CRM: not just for the big end of town

The software itself is not a silver bullet

For the mid-market, an integrated CRM solution improves business productivity at a low total cost of ownership.

Building and maintaining strong, solid relationships with customers is essential to the success of any business.

According to Adam Sarner, an analyst with Gartner who focuses on the customer relationship management (CRM) industry, obtaining a new customer is 10 times more expensive than retaining an existing one.

It's no secret that automating and integrating processes and procedures previously confined to paper and incompatible, disparate applications is proving to be a cornerstone for effectively managing customer relationships.

Until recently though, affordable technology designed specifically to meet the CRM needs of mid-market businesses was not available to these organizations. That's all changed - and for the better.

Sales and Service

When it comes to customers, sales and service are fundamental to an organization's success. If salespeople can't manage leads and opportunities, sales will doubtlessly be lost. And the service they do deliver is likely to be inconsistent.

Customer service is equally important. When the service is poor, contracts aren't renewed at an optimal rate, and employees and customers become frustrated. In addition to losing customers, the frustration associated with poor customer service can lead to high employee turnover, which is costly in terms of retraining.

Identifying areas to improve processes by automating sales and customer service procedures is a key part of implementing a CRM strategy, which can improve employee productivity while increasing profitability for a business.

One huge challenge businesses face is the coordination of sales-oriented information. The right CRM solution gives a sales force the ability to track and manage leads efficiently from any source and then draw on reporting capabilities to evaluate which methods of looking for customers - trade shows, for example - offer the strongest return in closed sales. Furthermore, the marketing manager can access the data to run reports that demonstrate, for example, the effectiveness of various sales activities.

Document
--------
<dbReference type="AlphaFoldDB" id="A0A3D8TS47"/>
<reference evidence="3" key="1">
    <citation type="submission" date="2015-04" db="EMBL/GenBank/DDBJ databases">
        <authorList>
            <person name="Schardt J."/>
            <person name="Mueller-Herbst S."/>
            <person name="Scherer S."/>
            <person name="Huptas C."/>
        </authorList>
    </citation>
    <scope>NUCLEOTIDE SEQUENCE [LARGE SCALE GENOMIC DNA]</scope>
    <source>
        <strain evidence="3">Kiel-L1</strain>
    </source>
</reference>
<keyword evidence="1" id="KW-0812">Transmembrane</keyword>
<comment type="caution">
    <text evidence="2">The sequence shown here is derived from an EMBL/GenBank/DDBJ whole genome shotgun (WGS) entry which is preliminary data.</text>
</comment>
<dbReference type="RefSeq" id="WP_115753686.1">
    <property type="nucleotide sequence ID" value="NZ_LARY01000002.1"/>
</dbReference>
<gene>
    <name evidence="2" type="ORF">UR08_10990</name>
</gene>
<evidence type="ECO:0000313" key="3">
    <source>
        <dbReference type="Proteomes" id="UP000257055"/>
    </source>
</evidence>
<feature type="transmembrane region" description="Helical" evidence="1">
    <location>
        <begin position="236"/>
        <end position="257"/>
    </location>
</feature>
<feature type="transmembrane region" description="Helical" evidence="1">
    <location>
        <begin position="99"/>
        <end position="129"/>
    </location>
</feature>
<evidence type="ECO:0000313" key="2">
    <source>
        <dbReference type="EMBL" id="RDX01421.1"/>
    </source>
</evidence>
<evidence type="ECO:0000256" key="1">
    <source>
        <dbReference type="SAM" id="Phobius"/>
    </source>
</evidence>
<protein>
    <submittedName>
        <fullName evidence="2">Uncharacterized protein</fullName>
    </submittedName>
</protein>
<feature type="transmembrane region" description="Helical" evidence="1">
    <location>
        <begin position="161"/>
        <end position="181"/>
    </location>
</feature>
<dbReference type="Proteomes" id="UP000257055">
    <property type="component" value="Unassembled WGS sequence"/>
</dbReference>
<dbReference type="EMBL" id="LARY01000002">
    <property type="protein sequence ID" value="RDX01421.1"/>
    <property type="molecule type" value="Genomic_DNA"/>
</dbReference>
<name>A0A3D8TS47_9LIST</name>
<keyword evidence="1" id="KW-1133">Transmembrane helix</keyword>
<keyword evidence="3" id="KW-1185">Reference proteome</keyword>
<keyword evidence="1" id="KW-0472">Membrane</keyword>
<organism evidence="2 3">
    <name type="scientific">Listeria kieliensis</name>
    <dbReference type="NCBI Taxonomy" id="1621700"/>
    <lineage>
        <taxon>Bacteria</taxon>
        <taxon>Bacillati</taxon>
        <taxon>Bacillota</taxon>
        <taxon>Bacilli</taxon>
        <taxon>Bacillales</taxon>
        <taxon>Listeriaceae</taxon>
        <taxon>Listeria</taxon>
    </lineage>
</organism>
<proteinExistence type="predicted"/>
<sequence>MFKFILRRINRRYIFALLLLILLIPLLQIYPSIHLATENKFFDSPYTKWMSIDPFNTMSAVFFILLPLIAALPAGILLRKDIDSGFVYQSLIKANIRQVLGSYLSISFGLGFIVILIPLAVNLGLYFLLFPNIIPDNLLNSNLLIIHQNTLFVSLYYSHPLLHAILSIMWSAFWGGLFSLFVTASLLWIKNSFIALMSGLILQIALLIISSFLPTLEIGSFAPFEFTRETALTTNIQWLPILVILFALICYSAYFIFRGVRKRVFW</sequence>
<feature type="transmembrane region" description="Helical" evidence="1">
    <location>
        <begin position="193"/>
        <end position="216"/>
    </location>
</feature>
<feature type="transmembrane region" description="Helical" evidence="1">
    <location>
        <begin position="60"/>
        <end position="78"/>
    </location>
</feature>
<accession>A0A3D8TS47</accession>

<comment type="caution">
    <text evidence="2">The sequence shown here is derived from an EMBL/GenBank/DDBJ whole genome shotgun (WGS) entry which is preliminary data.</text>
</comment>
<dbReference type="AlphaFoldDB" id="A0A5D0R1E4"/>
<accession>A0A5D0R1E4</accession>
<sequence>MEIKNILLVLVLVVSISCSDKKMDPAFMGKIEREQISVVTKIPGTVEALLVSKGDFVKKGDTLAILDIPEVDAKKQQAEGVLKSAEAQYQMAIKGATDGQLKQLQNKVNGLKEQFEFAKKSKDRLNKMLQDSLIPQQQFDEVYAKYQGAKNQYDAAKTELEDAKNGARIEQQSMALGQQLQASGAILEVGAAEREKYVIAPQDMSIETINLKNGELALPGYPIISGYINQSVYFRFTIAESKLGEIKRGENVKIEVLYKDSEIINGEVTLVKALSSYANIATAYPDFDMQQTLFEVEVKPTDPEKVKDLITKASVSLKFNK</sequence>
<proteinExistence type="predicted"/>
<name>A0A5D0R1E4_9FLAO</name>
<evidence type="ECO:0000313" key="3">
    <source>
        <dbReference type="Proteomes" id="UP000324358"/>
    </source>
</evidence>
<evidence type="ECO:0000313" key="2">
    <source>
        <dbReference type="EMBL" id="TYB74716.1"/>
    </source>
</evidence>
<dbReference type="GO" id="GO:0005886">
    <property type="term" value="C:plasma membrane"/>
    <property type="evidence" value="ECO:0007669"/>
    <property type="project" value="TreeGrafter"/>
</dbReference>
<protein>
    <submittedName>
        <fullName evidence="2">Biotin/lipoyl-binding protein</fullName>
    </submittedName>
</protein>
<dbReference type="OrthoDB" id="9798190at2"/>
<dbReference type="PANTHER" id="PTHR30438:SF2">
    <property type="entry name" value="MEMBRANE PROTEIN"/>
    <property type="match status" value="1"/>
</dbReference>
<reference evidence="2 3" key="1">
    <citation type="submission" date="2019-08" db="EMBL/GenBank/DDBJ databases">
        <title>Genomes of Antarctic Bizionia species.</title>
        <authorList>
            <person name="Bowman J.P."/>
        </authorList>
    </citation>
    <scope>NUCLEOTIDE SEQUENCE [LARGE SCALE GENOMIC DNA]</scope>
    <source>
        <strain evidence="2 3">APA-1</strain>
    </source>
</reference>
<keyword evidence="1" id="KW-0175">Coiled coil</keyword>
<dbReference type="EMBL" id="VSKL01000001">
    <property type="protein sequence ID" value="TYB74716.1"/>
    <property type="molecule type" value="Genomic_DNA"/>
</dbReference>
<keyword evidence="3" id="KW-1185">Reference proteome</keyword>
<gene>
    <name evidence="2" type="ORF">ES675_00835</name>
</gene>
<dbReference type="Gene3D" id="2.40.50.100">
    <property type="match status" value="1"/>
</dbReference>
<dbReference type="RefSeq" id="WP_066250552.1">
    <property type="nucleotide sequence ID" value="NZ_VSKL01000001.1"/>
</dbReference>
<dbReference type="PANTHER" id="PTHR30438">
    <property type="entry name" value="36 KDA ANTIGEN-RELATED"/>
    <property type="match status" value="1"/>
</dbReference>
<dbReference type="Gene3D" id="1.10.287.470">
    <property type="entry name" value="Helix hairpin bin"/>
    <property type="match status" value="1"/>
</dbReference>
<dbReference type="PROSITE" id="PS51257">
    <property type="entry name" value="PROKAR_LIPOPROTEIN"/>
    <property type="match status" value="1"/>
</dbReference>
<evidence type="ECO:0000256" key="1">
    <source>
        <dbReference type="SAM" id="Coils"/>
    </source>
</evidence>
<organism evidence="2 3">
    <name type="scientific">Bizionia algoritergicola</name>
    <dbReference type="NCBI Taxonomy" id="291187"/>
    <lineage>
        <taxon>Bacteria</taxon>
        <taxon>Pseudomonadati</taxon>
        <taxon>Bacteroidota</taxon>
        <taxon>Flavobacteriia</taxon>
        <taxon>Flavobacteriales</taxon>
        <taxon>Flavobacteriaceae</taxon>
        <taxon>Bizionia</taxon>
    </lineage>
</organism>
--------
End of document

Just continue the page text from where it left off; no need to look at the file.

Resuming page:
There is perhaps nothing that annoys customers more than being given different information by different employees. Automating the exchange and availability of customer-specific information puts everyone that an organization's customers talk to on the same page, with the same background information and same customer history leading to an increase in satisfaction and a decrease in frustration for both customer and employee.

The benefits of a solid CRM strategy and the accompanying technology don't end with customer-facing features. The data gathered during customer interactions across a business will prove themselves invaluable tools when it comes to planning, budgeting and forecasting enabling business to strategically manage their growth.

For Imaxeon, a company which manufactures designs and distributes niche medical products, the creation of a central database for all customers replacing several smaller databases has been one of the most important changes. Internal communications were improved, duplicated information has been reduced and keeping records up to date has been easier to manage.

Derby Chang, quality assurance and regulatory affairs manager for Imaxeon says that implementing the correct CRM solution is a worthwhile investment.

According to Chang, the CRM system has been in place for over a year now, but its effect on business really started to show after six months.

Imaxeon was able to phase the installation, allowing users with low-level computer literacy to familiarize themselves with greater confidence.

Some key considerations before choosing a CRM solution

The software itself is not a silver bullet solution. Here are some things that should be taken into consideration. While they may seem simple, the amount of frustration, time and money they can save you in the long run can be substantial.

Make sure the CRM vendor you're working with is committed to helping its customers and be sure to clearly and succinctly define your requirements of the system.

Take the time to thoroughly explain the advantages of using an automated, integrated CRM solution to the people on whom the success of the system depends the most - the users. Put plainly, if the users don't use the system properly, it's a waste of your company's money.

Be sure to select a CRM system that's easy and affordable to deploy. Nothing can bog down productivity and morale as a new system that can't quite make it off the ground. And, more importantly, demand that the CRM solution you select is easily customizable to meet your company's specific needs.

Finally, and perhaps most importantly, to get full value out of your CRM solution, it should integrate with back-end solutions throughout your business.

Without integration, you'll find you haven't evolved nearly as far from paper-based systems as you'd hoped.

James Simpson is director of Business Solutions at Microsoft Australia.

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